Collector's: : £39.99; Blu-ray: £29.99
10 Jan 2018
If I told you that there was a single blu-ray disc which was filled with works from some of the biggest names in anime, comprising twelve short episodes, each completely different in their art and direction style, you might call me mad.
People call me mad anyway, but I prefer to think of myself as a mad genius. However, after watching a few hours of Genius Party and Genius Party Beyond, I am beginning to think that I may be tooting my own horn a bit too much.
To clarify, there are two features on this disc: Genius Party and Genius Party Beyond. Genius Party contains seven shorts, covering a wide variety of topics such as: evolution, the circle of life, wish-granting magical wands and zombie school children. Which is a small sample of the themes found within. All of this is condensed into a couple of hours. Genius Party Beyond contains a further five features, which didn’t make the cut on Genius Party. Not to be outdone by the first feature, Beyond gets even more bizarre by exploring the growth of a seed, treasure hunts on the moon, pan-dimensional teddy bears and more.
I was saving these two features for a Saturday when, not only I was awake enough to appreciate them but also had a stock of gin handy. After-all some of these episodes are perhaps a little hard to digest, unless the mind is properly lubricated. But enough of my coping strategy, lets get down to the meat of the review. The highlights and lowlights of this pair of features.
These first seven episodes feature the talents of well known directors such as Masaaki Yuasa (Lu Over the Wall, Night is Short Walk on Girl), Shinichiro Watanabe (Cowboy Bebop, Space Dandy), and one of my favourite directors Shouji Kawamori (Macross Series, Aquarion), to name but a few. Each of the directors add their own spin to their episodes in terms of the writing, art, and direction. Half the fun of watching this release is trying to work out who did what.
My personal highlight from Genius Party is a tossup between Baby Blue, the seventh short, and Shanghai Dragon, the second short. Baby Blue was a story of a young boy and girl, friends since they were children, who decide to ditch school and go on an adventure to the beach. Along the way they are attacked by thugs, have bicycle chases with rampaging policemen, and simply enjoy each other’s company. This is all accompanied by a wonderful Yoko Kanno soundtrack, and it is supremely pretty to boot. Shanghai Dragon is the more bizarre of the pair, in so far that a five year old finds a magical space pen and uses it to fight aliens with the help of two futuristic cyborgs. The art direction took some time to get used to, but the mecha design of the aliens, and the transforming mothership (nice nod there Mr Kawamori) was pretty damn cool.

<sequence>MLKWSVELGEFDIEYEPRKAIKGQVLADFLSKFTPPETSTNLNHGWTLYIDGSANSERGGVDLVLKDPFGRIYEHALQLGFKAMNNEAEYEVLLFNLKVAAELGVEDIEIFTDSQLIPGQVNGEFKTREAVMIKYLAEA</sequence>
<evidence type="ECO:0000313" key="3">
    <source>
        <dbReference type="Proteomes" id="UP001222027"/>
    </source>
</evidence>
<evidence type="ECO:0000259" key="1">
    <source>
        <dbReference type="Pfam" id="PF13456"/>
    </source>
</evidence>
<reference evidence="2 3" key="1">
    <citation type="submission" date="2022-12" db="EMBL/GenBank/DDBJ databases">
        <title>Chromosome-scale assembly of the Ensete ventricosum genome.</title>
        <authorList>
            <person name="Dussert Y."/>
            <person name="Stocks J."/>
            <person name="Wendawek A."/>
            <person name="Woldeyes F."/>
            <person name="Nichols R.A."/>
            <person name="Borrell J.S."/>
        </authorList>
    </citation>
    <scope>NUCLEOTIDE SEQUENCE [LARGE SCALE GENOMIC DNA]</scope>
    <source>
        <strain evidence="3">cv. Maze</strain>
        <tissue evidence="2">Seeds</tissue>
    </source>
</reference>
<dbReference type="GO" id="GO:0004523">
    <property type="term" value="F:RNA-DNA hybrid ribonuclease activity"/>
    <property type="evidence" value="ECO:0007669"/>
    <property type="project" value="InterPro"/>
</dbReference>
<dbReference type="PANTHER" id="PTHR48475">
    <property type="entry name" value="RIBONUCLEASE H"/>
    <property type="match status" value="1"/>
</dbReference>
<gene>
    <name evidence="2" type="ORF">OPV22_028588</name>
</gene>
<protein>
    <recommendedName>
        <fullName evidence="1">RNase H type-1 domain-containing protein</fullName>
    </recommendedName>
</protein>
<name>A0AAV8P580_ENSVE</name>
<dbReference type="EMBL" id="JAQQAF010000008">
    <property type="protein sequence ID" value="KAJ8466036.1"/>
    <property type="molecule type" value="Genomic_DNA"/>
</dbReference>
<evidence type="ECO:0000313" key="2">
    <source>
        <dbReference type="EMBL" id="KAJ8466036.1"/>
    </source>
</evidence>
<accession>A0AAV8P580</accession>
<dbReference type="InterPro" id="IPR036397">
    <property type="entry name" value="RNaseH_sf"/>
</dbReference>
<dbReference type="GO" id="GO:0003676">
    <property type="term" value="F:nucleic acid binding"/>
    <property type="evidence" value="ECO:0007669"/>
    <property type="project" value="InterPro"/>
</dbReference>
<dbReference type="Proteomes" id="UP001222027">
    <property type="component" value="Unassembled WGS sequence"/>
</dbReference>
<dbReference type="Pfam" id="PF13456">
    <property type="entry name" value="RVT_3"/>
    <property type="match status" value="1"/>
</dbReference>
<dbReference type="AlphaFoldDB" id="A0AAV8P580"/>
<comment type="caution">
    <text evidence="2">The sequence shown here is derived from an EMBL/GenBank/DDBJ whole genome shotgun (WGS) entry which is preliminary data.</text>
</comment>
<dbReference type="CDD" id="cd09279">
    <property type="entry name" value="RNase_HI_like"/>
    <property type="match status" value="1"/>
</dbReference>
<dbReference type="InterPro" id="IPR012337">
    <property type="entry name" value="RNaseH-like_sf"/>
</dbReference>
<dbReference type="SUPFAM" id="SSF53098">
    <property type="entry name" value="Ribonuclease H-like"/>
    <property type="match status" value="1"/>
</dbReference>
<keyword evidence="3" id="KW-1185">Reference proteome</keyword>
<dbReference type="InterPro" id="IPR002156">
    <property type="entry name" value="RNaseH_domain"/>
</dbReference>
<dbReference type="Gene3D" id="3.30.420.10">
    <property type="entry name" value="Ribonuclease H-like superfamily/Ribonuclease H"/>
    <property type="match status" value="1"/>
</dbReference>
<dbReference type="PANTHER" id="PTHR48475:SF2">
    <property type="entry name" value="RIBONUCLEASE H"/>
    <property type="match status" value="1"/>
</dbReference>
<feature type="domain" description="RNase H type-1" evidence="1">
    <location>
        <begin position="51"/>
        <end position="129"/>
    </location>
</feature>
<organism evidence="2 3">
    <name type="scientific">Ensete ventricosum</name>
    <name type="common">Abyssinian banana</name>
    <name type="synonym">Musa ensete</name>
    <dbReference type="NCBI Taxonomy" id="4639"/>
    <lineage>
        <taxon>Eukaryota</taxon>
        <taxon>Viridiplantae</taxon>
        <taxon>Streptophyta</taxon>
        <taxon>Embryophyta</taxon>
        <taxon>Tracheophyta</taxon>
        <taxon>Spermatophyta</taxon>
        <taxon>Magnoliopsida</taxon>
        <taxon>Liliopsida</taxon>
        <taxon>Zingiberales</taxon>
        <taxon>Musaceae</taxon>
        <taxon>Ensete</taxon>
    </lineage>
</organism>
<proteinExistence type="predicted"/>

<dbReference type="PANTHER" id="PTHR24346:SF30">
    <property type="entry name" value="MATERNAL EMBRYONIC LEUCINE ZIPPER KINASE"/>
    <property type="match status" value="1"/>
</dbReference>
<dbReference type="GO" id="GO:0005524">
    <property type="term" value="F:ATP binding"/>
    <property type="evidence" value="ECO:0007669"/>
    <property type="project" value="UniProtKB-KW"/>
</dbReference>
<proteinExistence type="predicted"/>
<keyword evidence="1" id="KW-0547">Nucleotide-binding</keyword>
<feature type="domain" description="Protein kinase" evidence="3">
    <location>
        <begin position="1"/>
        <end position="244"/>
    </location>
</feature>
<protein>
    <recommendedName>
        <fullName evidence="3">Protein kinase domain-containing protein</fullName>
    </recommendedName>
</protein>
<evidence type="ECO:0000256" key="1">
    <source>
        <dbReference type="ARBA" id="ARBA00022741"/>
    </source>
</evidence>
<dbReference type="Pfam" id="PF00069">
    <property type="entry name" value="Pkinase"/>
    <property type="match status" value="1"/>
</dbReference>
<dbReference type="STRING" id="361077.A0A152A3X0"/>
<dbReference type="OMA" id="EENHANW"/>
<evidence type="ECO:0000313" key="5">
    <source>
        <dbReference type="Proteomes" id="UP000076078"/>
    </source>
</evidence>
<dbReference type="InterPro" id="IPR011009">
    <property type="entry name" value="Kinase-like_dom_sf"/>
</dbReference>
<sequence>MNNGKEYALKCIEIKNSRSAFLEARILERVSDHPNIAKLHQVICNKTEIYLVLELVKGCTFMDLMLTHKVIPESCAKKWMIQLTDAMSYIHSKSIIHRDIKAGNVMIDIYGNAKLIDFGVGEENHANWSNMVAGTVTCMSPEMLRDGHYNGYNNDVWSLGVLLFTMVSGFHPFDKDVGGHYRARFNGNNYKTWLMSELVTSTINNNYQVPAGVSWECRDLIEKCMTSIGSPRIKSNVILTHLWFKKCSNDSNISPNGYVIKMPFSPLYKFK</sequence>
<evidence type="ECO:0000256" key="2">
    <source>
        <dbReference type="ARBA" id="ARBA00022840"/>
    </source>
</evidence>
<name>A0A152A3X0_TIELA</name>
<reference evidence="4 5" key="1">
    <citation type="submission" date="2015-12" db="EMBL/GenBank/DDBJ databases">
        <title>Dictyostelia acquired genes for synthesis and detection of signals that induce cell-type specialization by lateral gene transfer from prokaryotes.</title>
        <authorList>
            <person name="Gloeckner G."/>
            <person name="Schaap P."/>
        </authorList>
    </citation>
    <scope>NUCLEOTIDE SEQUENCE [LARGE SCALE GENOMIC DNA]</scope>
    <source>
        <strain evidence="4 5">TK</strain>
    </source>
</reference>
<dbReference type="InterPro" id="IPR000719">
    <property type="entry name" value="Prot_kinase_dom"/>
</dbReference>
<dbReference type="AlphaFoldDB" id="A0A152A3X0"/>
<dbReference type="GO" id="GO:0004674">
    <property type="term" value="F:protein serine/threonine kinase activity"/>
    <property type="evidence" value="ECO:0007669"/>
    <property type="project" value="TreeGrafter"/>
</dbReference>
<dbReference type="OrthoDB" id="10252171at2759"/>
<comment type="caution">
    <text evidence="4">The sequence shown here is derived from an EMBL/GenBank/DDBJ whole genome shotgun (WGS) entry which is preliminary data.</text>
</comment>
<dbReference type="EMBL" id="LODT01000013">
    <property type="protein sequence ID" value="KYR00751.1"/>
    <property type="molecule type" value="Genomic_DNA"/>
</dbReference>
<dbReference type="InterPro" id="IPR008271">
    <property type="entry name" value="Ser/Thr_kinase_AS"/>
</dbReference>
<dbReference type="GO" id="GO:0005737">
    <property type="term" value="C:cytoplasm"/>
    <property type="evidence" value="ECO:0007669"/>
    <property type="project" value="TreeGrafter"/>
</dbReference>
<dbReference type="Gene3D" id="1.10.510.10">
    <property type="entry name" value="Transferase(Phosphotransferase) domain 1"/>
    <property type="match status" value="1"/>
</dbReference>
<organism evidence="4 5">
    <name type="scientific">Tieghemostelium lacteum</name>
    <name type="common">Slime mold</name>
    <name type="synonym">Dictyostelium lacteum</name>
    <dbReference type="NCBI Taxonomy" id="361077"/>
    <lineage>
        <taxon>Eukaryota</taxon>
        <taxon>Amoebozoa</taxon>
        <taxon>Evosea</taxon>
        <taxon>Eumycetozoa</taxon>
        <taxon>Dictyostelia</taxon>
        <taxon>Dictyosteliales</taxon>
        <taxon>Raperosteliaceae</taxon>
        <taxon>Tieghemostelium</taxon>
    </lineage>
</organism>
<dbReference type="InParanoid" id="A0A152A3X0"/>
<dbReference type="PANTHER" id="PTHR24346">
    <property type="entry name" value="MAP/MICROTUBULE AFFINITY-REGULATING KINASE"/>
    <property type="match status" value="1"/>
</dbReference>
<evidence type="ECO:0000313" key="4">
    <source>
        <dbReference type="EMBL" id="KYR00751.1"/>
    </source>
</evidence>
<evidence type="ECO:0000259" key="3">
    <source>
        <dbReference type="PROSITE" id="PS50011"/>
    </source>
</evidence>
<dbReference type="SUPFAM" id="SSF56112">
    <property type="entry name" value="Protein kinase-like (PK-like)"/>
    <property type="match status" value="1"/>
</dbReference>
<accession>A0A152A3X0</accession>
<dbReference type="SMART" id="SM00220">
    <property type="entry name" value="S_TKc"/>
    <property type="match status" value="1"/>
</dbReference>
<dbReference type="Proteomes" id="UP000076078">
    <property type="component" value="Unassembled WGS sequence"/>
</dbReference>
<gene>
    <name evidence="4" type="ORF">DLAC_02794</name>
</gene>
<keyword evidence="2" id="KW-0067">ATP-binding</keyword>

Happy Machine, the sixth feature, is quite nice in its own unique way. While not Masaki Yuasa’s most recent work, it retains his style and reminded me heavily of Lu Over the Wall. It was a nice little story, if a little odd.
The low point is perhaps the fifth short, Limit Cycle. This features a monologue, which overlays a spectacular series of scenes as a man figures out what the purpose of existence is. It is unfortunately also incredibly boring, pity really.
It is of note to also say that the opening short, Genius Party, sets the tone just nicely. Taking place to the backdrop of a wicked beat, though it is a bit of a strange little tale. It is completely without dialogue and stars evolving rocks, with glowing runes. Utterly bizarre, but I found that it put me in the right mindset for what was to come.
Out of the seven features only one was a bit of a let-down, which isn’t a bad hit rate at all.
Genius Party Beyond
Beyond has a further five episodes from well known directors, this time featuring names such as Tatsuyuki Tanaka (mostly known for animation on Akira and Riding Bean), Mahiro Maeda (Gunbuster) and Shinya Ohira (Mind Game).
The stories on this sequel are different again from the first Genius Party, though in some ways they are perhaps a little smarter. The first short, Gala, follows a village of mythical creatures as they combat an invading and growing entity, which crash lands near to them. This is followed by Moondrive, which is basically a crazy treasure hunt adventure set on the moon. Both have their unique twists which they keep hidden all the way through, both are beautiful in their own way, and both are lots of fun. The music for Gala is especially good. Though given it is a story which centres on music as a weapon I had expected the background tracks to feature the instruments being played on screen.
The most beautiful short on Genius Party Beyond is Dimension Bomb, the final feature. While the story makes little sense - to the point I found that it was better to turn off the subtitles - the visuals are mind-meltingly beautiful. The stunning visuals are paired with an equally powerful and atmospheric Juno Reactor soundtrack. Dimension Bomb provides twenty minutes of audio and visual splendour. The final highlight, Toujin Kit, is both bizarre and atmospheric, as it involves the creation of soft-toys stuffed with pan-dimensional creatures. It is certainly weird, but very gritty with a nice cyberpunk vibe.
My only disappointment in this second set of shorts was Wanwa the Doggy, Shinya Ohira’s episode. I found this one hard to follow, dull, and the animation style did very little for me.
Genius Party and Genius Party Beyond are highly entertaining to watch and I found myself reminded of Memories, which is a similar anthology feature released well over a decade ago. While I did enjoy it, I am not sure Genius Party and Genius Party Beyond could stand up to repeat viewings. However, this is definitely one of those releases which ought to be shown to friends (once properly lubricated, of course).